Clemson Extension agents provide updates in The South Carolina Grower this week about the status of various crops being produced throughout the state.
Zack Snipes reports, “What a wild week we had with the hurricane, rain and storm prep. Overall, the Lowcountry dodged most of the wind and water. While we still had wind gusts exceeding 45 miles per hour (mph) and several inches of rain, most all of the crops pulled through. It seems that the amount of rain depended on what band of the hurricane passed by. Downtown Charleston and James Island received 10-plus inches of rain, while the Coastal Research and Education Center, just a few miles away, received half of that. Some crops got beat up a bit, but I haven’t heard any reports yet of a total crop loss. Before the storm, I went out and found lots of lepidopteran pests (diamondback moth larvae, cutworms, melonworms, pickleworms, imported cabbage worm, and an assortment of armyworms…I feel like Bubba Gump here). I also saw a good bit of black rot on brassicas and plenty of downy mildew. I suspect with the wind and rain those diseases will really pick up this week and next. Many growers are putting the finishing touches on strawberry plastic and seeding fall carrots, turnips, beans, arugula, radish, etc.”
Justin Ballew reports, “Most of the severe weather from Hurricane Ian passed to the east of us on Friday. Our weather station in Lexington recorded almost 2.5 inches of rain and maximum wind gusts of 43 mph. Further west, in Pomaria (Newberry County), 1.9 inches of rain was recorded, and the maximum wind gusts were 46 mph. We’re thankful for the rain and lucky the wind wasn’t any stronger. Earlier in the week, more strawberry plastic was laid. Fall planted brassicas and squash are being harvested and look really good. Expect to see black rot increase in fields where it was already present.”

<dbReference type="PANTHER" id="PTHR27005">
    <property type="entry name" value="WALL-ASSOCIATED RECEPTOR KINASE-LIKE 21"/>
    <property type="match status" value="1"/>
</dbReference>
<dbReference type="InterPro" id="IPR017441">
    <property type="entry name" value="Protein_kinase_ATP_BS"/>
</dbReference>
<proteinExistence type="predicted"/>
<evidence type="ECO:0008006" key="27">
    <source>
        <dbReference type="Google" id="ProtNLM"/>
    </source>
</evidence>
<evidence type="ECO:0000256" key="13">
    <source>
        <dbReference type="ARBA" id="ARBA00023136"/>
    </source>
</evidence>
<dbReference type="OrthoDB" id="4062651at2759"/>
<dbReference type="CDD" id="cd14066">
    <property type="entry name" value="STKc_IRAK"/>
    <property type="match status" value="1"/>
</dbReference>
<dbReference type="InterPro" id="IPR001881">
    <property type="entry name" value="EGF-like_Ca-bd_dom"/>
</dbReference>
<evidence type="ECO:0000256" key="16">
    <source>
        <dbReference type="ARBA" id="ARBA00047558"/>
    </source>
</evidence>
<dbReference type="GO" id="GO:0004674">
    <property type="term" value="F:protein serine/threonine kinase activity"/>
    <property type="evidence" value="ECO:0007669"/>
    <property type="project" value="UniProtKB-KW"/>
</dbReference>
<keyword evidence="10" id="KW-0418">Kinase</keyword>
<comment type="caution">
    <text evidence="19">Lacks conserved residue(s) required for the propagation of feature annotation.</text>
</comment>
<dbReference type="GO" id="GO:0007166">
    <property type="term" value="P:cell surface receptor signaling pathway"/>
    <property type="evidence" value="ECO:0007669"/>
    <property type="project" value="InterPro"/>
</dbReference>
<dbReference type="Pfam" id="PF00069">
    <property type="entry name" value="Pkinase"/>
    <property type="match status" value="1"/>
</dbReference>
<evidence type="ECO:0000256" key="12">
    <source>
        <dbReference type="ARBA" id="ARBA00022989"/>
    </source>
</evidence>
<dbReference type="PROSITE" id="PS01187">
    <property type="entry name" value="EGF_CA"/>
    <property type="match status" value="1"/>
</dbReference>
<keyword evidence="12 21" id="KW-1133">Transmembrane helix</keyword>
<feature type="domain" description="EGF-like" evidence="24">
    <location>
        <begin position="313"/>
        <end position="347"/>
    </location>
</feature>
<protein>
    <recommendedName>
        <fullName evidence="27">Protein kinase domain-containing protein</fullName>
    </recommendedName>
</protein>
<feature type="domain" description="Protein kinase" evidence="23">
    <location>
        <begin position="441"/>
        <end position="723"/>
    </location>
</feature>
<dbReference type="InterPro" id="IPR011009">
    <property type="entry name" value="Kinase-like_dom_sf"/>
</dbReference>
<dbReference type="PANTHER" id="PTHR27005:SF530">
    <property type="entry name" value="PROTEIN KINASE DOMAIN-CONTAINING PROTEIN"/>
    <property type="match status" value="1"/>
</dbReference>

Bruce McLean reports, “The coastal area and the Pee Dee took a direct hit from Hurricane Ian on Friday. Luckily, the damage that we sustained is substantially less than our friends to the south, down in Florida. As of now, reports have been minimal for any significant damage or crop losses to fruit and vegetable crops (related to the hurricane). If any grower has damage caused by the storm, please contact your local Clemson Extension office or one of the food crop agents for assistance. Hurricane Ian did bring beneficial rains to the region. The coast received more rain than most interior locations. Initial reports are that pecans did see some significant nut drop in areas, and pecan tree loss/orchard damage was minimal. Some wind damage was reported on vegetable crops in Horry County. Many strawberry growers had already bedded and laid plastic. No reports of plastic being blown off of beds, but it is likely to have occurred. For growers that recently fumigated, be sure to allow a little more time for fumigation and venting to prevent injury to your plantings. Excessive moisture can interfere with and delay the process of soil fumigation. Ideally, you would want to test for gas levels before planting. If testing isn’t performed and moisture within the bed is not excessive, a couple of extra days of venting is advised.”